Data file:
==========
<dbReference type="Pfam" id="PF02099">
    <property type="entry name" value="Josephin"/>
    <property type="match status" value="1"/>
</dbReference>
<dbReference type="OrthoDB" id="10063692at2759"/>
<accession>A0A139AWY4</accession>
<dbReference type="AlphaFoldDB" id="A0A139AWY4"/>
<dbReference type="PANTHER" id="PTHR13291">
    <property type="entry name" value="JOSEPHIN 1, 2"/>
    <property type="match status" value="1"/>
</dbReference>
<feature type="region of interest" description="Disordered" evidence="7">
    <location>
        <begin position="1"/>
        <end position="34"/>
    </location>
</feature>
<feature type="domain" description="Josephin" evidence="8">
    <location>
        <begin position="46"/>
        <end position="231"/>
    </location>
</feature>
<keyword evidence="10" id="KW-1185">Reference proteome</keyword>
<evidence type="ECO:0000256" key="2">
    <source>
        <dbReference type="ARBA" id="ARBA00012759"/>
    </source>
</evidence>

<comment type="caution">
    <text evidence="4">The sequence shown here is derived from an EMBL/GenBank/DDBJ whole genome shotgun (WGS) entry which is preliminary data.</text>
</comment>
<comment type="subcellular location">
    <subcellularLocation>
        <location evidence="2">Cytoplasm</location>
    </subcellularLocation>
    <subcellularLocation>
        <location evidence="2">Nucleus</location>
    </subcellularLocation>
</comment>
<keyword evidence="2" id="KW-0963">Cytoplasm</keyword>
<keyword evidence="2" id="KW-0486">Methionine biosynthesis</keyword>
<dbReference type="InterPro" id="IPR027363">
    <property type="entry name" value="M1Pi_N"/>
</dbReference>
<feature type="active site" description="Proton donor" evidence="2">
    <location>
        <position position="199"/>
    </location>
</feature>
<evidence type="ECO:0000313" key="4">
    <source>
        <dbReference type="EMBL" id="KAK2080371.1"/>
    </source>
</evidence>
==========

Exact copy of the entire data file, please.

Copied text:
<dbReference type="Pfam" id="PF02099">
    <property type="entry name" value="Josephin"/>
    <property type="match status" value="1"/>
</dbReference>
<dbReference type="OrthoDB" id="10063692at2759"/>
<accession>A0A139AWY4</accession>
<dbReference type="AlphaFoldDB" id="A0A139AWY4"/>
<dbReference type="PANTHER" id="PTHR13291">
    <property type="entry name" value="JOSEPHIN 1, 2"/>
    <property type="match status" value="1"/>
</dbReference>
<feature type="region of interest" description="Disordered" evidence="7">
    <location>
        <begin position="1"/>
        <end position="34"/>
    </location>
</feature>
<feature type="domain" description="Josephin" evidence="8">
    <location>
        <begin position="46"/>
        <end position="231"/>
    </location>
</feature>
<keyword evidence="10" id="KW-1185">Reference proteome</keyword>
<evidence type="ECO:0000256" key="2">
    <source>
        <dbReference type="ARBA" id="ARBA00012759"/>
    </source>
</evidence>

<comment type="caution">
    <text evidence="4">The sequence shown here is derived from an EMBL/GenBank/DDBJ whole genome shotgun (WGS) entry which is preliminary data.</text>
</comment>
<comment type="subcellular location">
    <subcellularLocation>
        <location evidence="2">Cytoplasm</location>
    </subcellularLocation>
    <subcellularLocation>
        <location evidence="2">Nucleus</location>
    </subcellularLocation>
</comment>
<keyword evidence="2" id="KW-0963">Cytoplasm</keyword>
<keyword evidence="2" id="KW-0486">Methionine biosynthesis</keyword>
<dbReference type="InterPro" id="IPR027363">
    <property type="entry name" value="M1Pi_N"/>
</dbReference>
<feature type="active site" description="Proton donor" evidence="2">
    <location>
        <position position="199"/>
    </location>
</feature>
<evidence type="ECO:0000313" key="4">
    <source>
        <dbReference type="EMBL" id="KAK2080371.1"/>
    </source>
</evidence>